Gambling overhaul: Deal or no deal?

By Marc Kovac


Lawmakers remain at odds over legislation to change state law for casinos, horse racetracks and sweepstakes parlors.

Members of an Ohio Senate and House conference committee continued to haggle Wednesday on issues related to local government funding and charity card rooms, with no resolution in sight.

“People, they just don’t want to budge from their positions,” said Rep. Lou Blessing, a Republican from Cincinnati and primary sponsor of the bill. “It takes some real creative, out-of-the-box thinking to deal with these issues, and that’s what we’re working on now.”

He added, “We’re dealing with minuscule issues here. ... I’d like to have every legislator just say when they walk in the Statehouse, ‘I’m checking my ego in at the door.’”

The committee canceled a hearing Tuesday and adjourned Wednesday without a deal. Blessing said there was a “zero’’ percent chance of reaching an agreement Wednesday.

House Bill 386 proposes numerous changes to state law tied to Ohio’s four new casinos, horse tracks, video lottery terminals and sweepstakes parlors. Among other provisions, the bill includes rules to accommodate the relocation of racetracks in Columbus and Toledo to Austintown and Dayton, respectively.

The Ohio Senate passed HB 386 earlier this month, but the Ohio House declined to concur on changes the Senate made to the bill, sending it to a conference committee to work out the differences.

Among the issues still being debated:

v Local government funding: Democrats, including Rep. Ron Gerberry from Austintown, want a dedicated funding stream for police, firefighters and other services in communities that are home to horse racing tracks with state-operated electronic slot machines. The proposal is $500,000 per community per year, or a total of about $3 million. But senators want those communities to make do with the increased tax collections that will come with new and improved racetrack properties.

Penn National Gaming Inc. of Pittsburgh recently purchased the 186-acre property at the undeveloped Center Pointe Business Park in Austintown for $4.6 million. Penn National intends to relocate Columbus’s Beulah Park to that site.

That issue has become a sticking point, Gerberry said.

“I’m hopeful we’ll be able to get a resolution so these local communities will receive some type of compensation,” he said.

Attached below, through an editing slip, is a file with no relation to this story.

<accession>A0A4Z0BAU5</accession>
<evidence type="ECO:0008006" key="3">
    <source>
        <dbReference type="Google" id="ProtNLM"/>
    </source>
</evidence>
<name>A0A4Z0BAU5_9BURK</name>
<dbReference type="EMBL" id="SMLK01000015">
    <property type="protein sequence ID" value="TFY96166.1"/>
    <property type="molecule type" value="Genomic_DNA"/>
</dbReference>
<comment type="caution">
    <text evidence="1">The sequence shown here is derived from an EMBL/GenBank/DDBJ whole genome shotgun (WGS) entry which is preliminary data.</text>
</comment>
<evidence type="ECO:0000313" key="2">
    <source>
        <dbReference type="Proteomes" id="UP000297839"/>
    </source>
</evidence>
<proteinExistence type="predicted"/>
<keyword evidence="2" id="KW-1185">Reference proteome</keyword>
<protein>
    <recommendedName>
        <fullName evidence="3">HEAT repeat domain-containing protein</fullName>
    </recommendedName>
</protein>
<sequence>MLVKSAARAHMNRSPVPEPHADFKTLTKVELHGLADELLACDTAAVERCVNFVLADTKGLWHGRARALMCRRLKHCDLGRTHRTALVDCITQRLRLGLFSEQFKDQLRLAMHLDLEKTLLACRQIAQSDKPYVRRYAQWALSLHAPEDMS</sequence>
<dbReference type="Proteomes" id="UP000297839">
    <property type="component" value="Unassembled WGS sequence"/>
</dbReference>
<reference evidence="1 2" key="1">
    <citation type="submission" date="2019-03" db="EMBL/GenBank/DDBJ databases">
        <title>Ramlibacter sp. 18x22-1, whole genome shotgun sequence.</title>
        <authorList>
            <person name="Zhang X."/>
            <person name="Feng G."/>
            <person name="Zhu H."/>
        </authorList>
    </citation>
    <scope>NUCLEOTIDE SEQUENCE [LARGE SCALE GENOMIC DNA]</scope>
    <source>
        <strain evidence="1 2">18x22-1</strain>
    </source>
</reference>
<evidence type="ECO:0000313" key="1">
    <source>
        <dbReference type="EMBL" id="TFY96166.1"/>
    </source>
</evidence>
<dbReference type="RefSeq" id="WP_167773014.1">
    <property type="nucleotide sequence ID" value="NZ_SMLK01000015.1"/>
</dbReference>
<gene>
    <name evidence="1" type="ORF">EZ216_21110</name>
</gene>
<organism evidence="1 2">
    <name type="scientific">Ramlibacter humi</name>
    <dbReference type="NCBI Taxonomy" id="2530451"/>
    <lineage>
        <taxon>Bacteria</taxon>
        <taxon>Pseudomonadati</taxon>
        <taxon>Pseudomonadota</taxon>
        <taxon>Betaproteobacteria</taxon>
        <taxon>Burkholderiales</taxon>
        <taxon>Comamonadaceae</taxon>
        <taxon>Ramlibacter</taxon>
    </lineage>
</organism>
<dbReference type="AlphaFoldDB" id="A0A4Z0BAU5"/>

Gerberry said because a racetrack is such a large, expensive facility, a community that houses one should have the necessary police and fire staffing.

“The property and the horses are very valuable,” he said. “I think we’re going to have increased traffic and the need to maintain a strong fire department just in case.

Austintown Administrator Michael Dockry said he can’t recall another commercial business that has impacted the township’s safety forces as the racetrack could.

“When you get a facility like that you’re going to have more demands from your safety forces,” he said. “The money would go to help support the police and fire department, and obviously allow us to maybe hire more [personnel] to meet that demand.”

Dockry said municipalities such as Cleveland, Toledo and Columbus have received similar compensation.

He said that Republicans in the Senate claim the increase in property taxes the racetrack would generate would cover additional safety forces.

“Any business is going to help your property tax collection, no doubt about that,” he said. “But I don’t think it would help it to the extent of $500,000.”

v Charity Card Rooms: Republicans in the Senate attempted to amend the legislation to allow one charity card room with paid dealers per county statewide. The move caused an outcry, however, and was viewed as expanding casino-style gambling.

The provision was removed from the final version passed by the Senate but remains a topic of discussion among conferees.

Some members want to include language to allow the lone charitable card room operating in the state, in the Cleveland area, to continue and pay its dealers. Others say that would create a monopoly, and other counties should have the option of opening their own rooms.

v Internet cafes: The legislation includes a moratorium on the opening of new sweepstakes parlors, plus requirements that existing locations register with the attorney general’s office.

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